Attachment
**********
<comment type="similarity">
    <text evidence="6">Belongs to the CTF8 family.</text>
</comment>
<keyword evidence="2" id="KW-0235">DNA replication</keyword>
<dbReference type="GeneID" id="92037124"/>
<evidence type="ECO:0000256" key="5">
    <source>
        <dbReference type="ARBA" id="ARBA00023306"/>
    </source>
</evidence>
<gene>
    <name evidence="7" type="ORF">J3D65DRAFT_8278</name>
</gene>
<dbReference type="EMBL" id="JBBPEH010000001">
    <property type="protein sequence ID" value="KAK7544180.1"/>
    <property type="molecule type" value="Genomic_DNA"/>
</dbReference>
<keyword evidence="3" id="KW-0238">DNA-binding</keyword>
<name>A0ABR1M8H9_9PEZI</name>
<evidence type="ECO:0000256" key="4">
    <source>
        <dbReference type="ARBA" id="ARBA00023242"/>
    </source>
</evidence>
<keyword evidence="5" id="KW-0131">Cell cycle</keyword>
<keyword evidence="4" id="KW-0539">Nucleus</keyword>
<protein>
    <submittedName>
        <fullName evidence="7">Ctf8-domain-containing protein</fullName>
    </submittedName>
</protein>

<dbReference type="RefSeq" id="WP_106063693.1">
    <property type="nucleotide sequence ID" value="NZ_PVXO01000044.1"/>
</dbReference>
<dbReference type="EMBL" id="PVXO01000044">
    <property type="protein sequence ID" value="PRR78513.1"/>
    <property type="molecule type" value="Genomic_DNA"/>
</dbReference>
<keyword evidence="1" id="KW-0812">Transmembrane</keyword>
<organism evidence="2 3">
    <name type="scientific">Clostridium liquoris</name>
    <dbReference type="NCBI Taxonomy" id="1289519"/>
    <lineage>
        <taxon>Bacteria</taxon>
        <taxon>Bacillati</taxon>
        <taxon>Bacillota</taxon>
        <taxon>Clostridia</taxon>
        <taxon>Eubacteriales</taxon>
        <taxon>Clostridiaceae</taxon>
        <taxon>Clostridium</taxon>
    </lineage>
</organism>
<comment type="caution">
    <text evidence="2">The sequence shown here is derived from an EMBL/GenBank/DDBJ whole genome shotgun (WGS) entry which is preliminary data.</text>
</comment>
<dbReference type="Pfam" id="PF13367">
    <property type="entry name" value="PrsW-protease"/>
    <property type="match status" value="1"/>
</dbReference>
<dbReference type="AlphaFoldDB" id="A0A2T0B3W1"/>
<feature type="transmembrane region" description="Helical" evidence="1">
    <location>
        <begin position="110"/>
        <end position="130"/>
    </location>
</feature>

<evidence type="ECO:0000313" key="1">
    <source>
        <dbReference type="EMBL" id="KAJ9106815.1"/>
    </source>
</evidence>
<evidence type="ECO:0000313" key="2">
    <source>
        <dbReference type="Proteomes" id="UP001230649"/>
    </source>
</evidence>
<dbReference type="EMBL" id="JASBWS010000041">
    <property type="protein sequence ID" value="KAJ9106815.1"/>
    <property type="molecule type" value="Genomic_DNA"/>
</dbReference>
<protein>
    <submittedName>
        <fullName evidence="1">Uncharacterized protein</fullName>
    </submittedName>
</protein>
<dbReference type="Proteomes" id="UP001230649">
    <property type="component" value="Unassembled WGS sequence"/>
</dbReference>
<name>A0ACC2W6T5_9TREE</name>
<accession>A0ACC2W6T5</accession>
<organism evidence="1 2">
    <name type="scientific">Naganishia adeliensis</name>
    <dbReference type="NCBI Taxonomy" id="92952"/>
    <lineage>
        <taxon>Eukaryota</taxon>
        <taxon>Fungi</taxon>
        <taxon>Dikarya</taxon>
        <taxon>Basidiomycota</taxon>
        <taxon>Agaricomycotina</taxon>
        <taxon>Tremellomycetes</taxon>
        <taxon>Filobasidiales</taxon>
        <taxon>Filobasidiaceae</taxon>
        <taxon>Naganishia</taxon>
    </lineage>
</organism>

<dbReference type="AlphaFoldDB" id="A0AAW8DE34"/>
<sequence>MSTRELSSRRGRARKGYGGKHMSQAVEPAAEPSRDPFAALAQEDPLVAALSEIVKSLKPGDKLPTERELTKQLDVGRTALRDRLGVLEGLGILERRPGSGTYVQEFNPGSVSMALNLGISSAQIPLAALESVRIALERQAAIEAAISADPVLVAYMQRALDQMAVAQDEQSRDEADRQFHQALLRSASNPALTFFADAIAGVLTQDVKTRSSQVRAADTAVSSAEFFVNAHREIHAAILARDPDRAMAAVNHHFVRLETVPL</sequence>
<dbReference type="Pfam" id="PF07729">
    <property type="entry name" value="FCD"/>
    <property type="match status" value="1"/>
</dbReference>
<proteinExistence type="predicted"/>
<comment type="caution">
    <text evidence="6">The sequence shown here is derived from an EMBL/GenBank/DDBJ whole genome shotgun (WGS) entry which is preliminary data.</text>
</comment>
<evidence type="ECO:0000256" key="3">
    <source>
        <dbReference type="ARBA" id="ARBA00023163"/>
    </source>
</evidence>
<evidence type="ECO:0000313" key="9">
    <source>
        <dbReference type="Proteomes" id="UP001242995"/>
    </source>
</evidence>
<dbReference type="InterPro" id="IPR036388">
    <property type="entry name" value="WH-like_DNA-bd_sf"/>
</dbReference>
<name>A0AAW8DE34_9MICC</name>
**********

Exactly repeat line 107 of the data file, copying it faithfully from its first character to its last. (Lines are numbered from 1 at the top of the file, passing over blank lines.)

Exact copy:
<sequence>MSTRELSSRRGRARKGYGGKHMSQAVEPAAEPSRDPFAALAQEDPLVAALSEIVKSLKPGDKLPTERELTKQLDVGRTALRDRLGVLEGLGILERRPGSGTYVQEFNPGSVSMALNLGISSAQIPLAALESVRIALERQAAIEAAISADPVLVAYMQRALDQMAVAQDEQSRDEADRQFHQALLRSASNPALTFFADAIAGVLTQDVKTRSSQVRAADTAVSSAEFFVNAHREIHAAILARDPDRAMAAVNHHFVRLETVPL</sequence>